From the moment you visit Google and input the term “online casino”, you are going to be presented with page after page of casino bonuses, all of which offer you the chance to “win big” and “play for free”. While it is great to see the online casinos working hard to draw in new customers, questions have to be raised about the legitimacy of these “free play” offers. Reason being because if they are what they say they are, how can the online casinos keep affording to do it? What’s in it for an online casino when you take them up on their free money offer?
Calculating the cost
Let me start by telling you this, there is no such thing as “free money” when it comes to the world of online gambling. Not matter which bonus you accept, free play, free spin, matched deposit, no deposit, you can expect that you will have to work hard to really have true access to it. In order to “unlock” your casino bonus you need to meet what is usually a loaded checklist of criteria. Wagering requirements are the element that usually means that you “free bonus” cost a little more than you expect. When evaluating the true cost of a casino bonus I recommend you take a good look at the following elements with regards to its use:
- Wagering requirement
- Game contributing percentage
- House edge
This is the big thing to consider and is the main way that online casinos make money, so wagering requirements are something that every gambler needs to be aware of. A single number will dictate the wagering requirement within the casino bonus terms and agreements. It relates to how many times you must wager the bonus amount before it is released to you as real cash. The actual figure varies greatly from online casino to online casino, but the typical figure will fall somewhere between 20x and 60x. At freespins.uk.com you can find a big list of free spins and casino bonuses with reasonable wagering requirements.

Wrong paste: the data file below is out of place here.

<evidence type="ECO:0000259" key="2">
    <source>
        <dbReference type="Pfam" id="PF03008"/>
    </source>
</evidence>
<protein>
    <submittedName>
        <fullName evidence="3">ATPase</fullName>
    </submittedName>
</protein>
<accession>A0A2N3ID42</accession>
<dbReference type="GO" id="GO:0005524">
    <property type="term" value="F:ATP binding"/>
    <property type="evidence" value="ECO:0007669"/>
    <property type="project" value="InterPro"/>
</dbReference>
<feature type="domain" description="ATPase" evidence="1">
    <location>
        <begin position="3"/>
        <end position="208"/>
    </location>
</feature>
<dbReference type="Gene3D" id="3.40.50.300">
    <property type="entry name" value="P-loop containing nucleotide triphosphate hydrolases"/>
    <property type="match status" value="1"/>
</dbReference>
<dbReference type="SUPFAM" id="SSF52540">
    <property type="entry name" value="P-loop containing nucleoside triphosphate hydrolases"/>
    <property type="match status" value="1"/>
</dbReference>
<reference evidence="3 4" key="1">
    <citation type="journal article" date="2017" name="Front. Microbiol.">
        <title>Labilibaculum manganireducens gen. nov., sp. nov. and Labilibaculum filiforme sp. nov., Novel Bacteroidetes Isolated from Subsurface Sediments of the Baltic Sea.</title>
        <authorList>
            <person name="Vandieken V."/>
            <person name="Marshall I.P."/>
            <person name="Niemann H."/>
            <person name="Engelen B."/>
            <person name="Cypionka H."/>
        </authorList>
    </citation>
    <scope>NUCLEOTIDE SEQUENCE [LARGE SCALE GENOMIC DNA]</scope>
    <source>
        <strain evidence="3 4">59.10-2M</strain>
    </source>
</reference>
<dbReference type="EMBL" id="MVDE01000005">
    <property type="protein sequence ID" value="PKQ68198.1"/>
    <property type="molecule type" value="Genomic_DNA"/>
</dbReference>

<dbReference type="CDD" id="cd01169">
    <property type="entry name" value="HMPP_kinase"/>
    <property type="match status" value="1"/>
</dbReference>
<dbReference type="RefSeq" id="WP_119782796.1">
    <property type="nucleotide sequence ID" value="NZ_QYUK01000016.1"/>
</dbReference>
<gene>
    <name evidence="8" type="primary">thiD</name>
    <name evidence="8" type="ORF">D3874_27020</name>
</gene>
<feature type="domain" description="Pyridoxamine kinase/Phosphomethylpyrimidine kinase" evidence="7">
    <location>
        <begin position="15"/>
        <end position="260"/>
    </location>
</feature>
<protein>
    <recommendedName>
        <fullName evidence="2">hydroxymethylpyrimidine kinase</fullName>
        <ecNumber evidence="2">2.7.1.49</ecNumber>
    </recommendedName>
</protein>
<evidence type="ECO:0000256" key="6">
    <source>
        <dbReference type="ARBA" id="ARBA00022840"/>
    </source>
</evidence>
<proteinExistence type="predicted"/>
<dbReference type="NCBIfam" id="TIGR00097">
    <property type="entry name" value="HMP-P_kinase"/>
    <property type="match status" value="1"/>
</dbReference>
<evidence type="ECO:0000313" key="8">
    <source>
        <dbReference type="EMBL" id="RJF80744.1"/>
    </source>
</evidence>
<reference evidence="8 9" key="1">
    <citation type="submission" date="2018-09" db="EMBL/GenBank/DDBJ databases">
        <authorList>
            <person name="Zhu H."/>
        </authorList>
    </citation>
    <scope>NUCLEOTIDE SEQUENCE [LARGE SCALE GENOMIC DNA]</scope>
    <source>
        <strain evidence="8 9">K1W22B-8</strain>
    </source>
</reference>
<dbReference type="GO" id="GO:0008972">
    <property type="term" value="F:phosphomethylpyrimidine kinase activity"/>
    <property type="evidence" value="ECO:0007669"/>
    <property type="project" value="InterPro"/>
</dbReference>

Game contributing percentage
While the wagering requirement is often well known, the game contributing percentage rules often remain a little more hidden. The contributing percentage relates to the amount that any game can contribute towards your wagering requirement when played. For example, within some online casinos it’s a case of the lower the house-edge on the game the lower the game contributing percentage. This condition is put in place to force players into using high house edge-games and increase the chances of a casino bonus amounting to nothing.
Every gambler knows about the house edge, as it is a percentage feature within every online casino game. It dictates how often the house will be successful over a gambler and the percentage of total profits that the online casino will earn over the short-term. For example, if the house edge of a game is 4% then the online casino will make a profit of 4% of the total money input into that game. The house edge varies greatly from game to game, with some blackjack variations being as low as 1% while some Keno bets can reach up to 50%.
Is it all a trap?
The casino bonus trap is considered to be the following, wagering requirement when combined with house edge and contributing percentages make sure that a player’s betting level is high enough that they’ll struggle to see a profitable return. That is exactly how online casinos can afford to give away a casino bonus to a new player without much thought. So, beware of the casino trap and do your best to make sure that your casino bonus isn’t grinded away to nothing because of it. However, there are good ways to find the bonuses that offers the lowest requirements.